Ayana Standifer is the kind of kid teachers often describe as bright.
At age 3, when her classmates were learning the alphabet, Ayana could read. When they were counting to 10, she was adding single-digit numbers. Now 6, she spends her evenings – after she’s finished her homework – perfecting her chess strategy.
Ayana also can solve algebra problems, multiply two- and three-digit numbers and outsmart a Rubik’s Cube.
Her father, Derrick Standifer, transferred her from her district school in Tallahassee after one year and enrolled her in Brownsville Preparatory Institute for first grade “because she wasn’t being challenged.” A Florida Tax Credit Scholarship, administered by Step Up For Students, which hosts this blog, made it possible for Ayana to attend a school that delivers the advanced instruction she craves.
“They assign students by ability, not by grade,” said Standifer, who is pursuing a doctorate in educational leadership at Florida A&M University. “She is in classes with 10-year-olds.”
Ayana’s 4-year-old brother, Derrick Jr., also performs beyond his age and grade level, which is why Standifer, a single dad, is eagerly awaiting his federal stimulus check. He plans to follow the growing number of parents who are looking for ways to expand their children’s education beyond the traditional classroom.
U.S. Bureau of Labor Statistics data show that upper-income Americans – those in the upper 20% – have been spending money on out-of-school enrichment programs for their children for decades. Such spending climbed steadily between 1972 and 2006, topping out at $8,872 per year. Meanwhile, similar spending among those in the lowest 20% stayed relatively flat, with the highest amount totaling $1,315 per year.
This year, thanks to the American Rescue Plan, parents whose incomes qualify them are getting an unprecedented amount of unrestricted money for children in the form of direct payments of $1,400 per child and a child tax credit that is refundable.
Standifer is among a number of school choice scholarship parents who plan to take advantage of the payments to help give their kids an educational boost, which is especially important for children who need to make up learning losses that happened during the pandemic.
“I want to get them a computer,” he said, adding that the one they use now is outdated. He also wants to invest in some subscription-based science kits for both children and graphic arts materials for Ayana, who shows a talent for it.
Other items on Standifer’s educational wish list include a pet guinea pig to teach responsibility (and more science) and some academic room décor such as a hanging solar system to teach astronomy to his daughter, who has talked about becoming an astronaut when she grows up. She also needs books for accelerated readers because a test she took in kindergarten placed her at a third grade reading level.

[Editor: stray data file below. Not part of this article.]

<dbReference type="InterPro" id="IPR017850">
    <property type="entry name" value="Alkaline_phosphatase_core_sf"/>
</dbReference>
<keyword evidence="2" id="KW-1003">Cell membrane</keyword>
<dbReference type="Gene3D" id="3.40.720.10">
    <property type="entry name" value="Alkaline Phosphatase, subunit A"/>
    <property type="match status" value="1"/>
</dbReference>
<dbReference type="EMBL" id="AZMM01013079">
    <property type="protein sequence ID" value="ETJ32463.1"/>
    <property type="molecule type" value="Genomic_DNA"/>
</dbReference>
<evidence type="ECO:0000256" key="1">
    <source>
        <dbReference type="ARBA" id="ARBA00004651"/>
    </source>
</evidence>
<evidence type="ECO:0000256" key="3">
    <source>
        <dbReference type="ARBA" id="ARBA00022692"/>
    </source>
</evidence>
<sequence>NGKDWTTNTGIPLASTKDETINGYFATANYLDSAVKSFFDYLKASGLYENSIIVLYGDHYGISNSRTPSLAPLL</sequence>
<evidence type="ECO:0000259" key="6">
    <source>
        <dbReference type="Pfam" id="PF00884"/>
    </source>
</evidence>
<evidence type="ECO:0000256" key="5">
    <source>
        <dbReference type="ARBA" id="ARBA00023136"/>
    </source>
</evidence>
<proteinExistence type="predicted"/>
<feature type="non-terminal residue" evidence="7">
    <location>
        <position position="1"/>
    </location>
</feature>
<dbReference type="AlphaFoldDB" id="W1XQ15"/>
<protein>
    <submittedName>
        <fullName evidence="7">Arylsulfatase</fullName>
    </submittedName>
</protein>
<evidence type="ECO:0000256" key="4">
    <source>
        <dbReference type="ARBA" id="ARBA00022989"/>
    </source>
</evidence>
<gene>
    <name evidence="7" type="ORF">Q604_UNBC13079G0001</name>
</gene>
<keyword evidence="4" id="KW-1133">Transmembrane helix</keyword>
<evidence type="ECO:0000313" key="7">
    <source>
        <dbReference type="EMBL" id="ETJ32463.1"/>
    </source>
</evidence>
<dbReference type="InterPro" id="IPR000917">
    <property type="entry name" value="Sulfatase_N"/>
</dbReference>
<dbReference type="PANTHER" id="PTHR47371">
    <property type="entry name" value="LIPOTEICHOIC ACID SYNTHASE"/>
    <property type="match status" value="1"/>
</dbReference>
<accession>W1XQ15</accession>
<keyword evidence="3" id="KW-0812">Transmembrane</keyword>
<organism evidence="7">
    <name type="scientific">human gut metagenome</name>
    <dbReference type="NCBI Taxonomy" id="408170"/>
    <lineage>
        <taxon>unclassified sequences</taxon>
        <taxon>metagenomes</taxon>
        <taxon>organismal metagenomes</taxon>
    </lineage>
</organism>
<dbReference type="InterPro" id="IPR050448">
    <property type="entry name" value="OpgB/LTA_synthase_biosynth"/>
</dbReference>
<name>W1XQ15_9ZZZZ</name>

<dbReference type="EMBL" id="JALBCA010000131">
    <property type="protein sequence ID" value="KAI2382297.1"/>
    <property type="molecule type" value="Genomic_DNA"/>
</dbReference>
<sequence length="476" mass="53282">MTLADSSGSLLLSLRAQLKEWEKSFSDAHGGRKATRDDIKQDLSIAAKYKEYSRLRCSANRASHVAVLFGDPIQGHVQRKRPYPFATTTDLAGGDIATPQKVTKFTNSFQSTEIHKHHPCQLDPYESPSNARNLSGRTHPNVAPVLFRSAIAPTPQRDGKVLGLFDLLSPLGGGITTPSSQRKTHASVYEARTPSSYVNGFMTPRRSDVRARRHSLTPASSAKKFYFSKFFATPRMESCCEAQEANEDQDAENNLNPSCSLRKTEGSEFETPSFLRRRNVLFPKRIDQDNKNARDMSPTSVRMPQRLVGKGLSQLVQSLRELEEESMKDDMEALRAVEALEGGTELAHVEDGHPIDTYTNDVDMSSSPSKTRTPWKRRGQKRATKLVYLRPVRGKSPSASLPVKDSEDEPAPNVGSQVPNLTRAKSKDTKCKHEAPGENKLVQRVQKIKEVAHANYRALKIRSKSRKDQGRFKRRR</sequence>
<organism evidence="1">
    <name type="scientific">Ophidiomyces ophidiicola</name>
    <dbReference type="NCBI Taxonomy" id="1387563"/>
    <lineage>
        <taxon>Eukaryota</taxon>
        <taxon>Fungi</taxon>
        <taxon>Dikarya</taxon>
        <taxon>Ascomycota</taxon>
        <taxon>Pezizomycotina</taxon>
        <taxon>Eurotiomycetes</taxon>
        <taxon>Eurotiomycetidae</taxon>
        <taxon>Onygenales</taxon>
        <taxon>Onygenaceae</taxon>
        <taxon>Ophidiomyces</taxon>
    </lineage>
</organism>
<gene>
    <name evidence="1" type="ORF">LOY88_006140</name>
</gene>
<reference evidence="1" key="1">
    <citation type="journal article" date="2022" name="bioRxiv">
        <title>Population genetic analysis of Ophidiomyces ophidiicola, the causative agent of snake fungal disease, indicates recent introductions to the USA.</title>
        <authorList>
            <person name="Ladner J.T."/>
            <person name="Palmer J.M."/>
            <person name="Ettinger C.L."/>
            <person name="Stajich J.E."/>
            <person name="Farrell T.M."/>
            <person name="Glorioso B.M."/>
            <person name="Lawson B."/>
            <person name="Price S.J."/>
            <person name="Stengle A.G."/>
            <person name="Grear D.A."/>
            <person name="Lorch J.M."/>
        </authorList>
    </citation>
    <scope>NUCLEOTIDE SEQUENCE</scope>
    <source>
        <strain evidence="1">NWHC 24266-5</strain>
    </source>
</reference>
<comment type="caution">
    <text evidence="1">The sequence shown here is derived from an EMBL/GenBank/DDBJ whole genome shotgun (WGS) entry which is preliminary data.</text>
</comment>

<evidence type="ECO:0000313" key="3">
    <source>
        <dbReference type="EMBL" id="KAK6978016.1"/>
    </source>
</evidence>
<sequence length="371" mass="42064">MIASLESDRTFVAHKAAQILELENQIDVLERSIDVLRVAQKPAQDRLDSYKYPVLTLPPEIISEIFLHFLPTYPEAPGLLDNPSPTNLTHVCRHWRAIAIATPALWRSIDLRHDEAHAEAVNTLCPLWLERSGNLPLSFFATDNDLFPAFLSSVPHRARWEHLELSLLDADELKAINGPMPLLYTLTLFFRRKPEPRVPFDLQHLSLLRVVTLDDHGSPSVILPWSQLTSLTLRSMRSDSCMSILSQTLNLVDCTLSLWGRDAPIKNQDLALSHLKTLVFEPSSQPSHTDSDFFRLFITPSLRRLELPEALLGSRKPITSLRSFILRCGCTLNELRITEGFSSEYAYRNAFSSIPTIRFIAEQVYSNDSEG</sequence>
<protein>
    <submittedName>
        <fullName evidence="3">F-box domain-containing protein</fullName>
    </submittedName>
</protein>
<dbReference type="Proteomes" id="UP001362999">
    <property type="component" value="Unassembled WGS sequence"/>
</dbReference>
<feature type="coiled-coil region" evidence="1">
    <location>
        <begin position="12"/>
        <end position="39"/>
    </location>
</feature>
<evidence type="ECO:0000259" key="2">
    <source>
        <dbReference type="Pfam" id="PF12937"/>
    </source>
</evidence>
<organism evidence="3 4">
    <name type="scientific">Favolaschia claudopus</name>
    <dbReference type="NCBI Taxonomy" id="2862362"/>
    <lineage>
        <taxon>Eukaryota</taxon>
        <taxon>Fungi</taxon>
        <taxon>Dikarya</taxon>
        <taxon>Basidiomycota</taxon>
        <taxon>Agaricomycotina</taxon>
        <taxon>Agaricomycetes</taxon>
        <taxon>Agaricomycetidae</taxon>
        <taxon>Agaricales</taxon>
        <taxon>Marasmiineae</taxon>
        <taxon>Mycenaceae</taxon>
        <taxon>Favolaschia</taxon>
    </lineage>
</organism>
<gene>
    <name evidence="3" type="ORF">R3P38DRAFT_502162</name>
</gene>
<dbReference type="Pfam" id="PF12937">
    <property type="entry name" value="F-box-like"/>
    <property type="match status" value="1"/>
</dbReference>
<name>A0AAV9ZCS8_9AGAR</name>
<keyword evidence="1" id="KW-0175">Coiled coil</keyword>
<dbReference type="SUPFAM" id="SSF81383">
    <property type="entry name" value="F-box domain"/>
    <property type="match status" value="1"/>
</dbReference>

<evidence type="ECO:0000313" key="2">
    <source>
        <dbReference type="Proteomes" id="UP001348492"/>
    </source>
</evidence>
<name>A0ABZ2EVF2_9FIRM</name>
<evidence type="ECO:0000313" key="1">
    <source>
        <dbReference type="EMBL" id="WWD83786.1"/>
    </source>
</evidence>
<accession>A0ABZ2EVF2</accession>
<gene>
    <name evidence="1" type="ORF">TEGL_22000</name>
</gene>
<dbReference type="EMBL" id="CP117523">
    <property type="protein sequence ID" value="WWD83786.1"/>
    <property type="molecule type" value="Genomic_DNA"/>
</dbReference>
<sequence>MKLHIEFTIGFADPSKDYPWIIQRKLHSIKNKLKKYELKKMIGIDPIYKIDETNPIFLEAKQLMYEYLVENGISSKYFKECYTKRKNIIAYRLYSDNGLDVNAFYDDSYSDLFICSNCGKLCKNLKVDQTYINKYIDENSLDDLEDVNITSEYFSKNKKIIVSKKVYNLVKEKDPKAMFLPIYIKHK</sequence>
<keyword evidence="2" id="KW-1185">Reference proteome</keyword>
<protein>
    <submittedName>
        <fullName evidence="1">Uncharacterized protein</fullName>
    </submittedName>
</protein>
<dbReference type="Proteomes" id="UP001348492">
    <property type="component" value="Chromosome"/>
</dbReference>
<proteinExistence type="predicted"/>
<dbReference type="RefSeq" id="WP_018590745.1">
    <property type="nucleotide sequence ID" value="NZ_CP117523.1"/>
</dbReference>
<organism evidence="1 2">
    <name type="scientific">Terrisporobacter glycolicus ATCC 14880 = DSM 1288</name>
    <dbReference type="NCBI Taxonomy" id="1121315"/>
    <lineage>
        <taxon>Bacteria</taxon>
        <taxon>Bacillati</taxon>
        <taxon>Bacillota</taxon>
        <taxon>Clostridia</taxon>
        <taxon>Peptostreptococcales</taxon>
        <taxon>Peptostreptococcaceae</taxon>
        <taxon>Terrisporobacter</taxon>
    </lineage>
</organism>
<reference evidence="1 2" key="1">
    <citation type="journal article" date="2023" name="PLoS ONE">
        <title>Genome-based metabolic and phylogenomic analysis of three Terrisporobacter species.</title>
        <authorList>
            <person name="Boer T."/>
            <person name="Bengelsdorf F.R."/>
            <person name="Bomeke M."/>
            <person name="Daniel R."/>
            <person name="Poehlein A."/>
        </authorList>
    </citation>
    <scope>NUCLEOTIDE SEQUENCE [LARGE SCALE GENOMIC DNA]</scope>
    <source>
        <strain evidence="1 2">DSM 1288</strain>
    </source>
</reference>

Books and an updated laptop computer are also on the shopping list of Karen Thomas of Jacksonville, whose 9-year-old daughter, Alayshia, attends Christ the King Catholic School in Jacksonville on a Florida Tax Credit Scholarship.
“Hers has a virus on it, and it’s not going to be repairable,” said Thomas, who also plans to devote some of her stimulus money toward paying the part of Alaysha’s tuition that the scholarship doesn’t cover. Thomas, who works for a nonprofit that helps homeless people, said the scholarship helped her keep Alayshia at Christ the King during the pandemic when she was out of work for six months.
“I don’t know what we would have done without the scholarship,” she said.
Thomas, who adopted Alayshia through the foster care system, recently learned that her daughter has been losing hearing in both ears, which caused her to fall behind in reading. Thomas wants to make sure Alayshia, now outfitted with hearing aids, gets the extra help she needs to catch up. That help might come in the form of a part-time tutor.
“She had a tutor through the foster care system, but that ended a year ago,” said Thomas, who struggled to cover the cost after she lost her job. She envisions the stimulus as a way to keep the family above water and Alayshia on track educationally.
Joe Peters, who all but lost his livelihood last year when the pandemic decimated his event planning and management business, was able to avoid having to remove his three school-aged kids from their beloved San Jose Catholic School in Jacksonville thanks to the income-based Family Empowerment Scholarship program. But the stimulus money will offer a much-needed boost.
In addition to school supplies, Peters plans to create an inviting workspace for each child to study and do homework. That’s important in a family with four kids, including a 2-year-old, where the two boys and two girls must share bedrooms, he said.
“We want them to have a say in personalizing their space,” he said.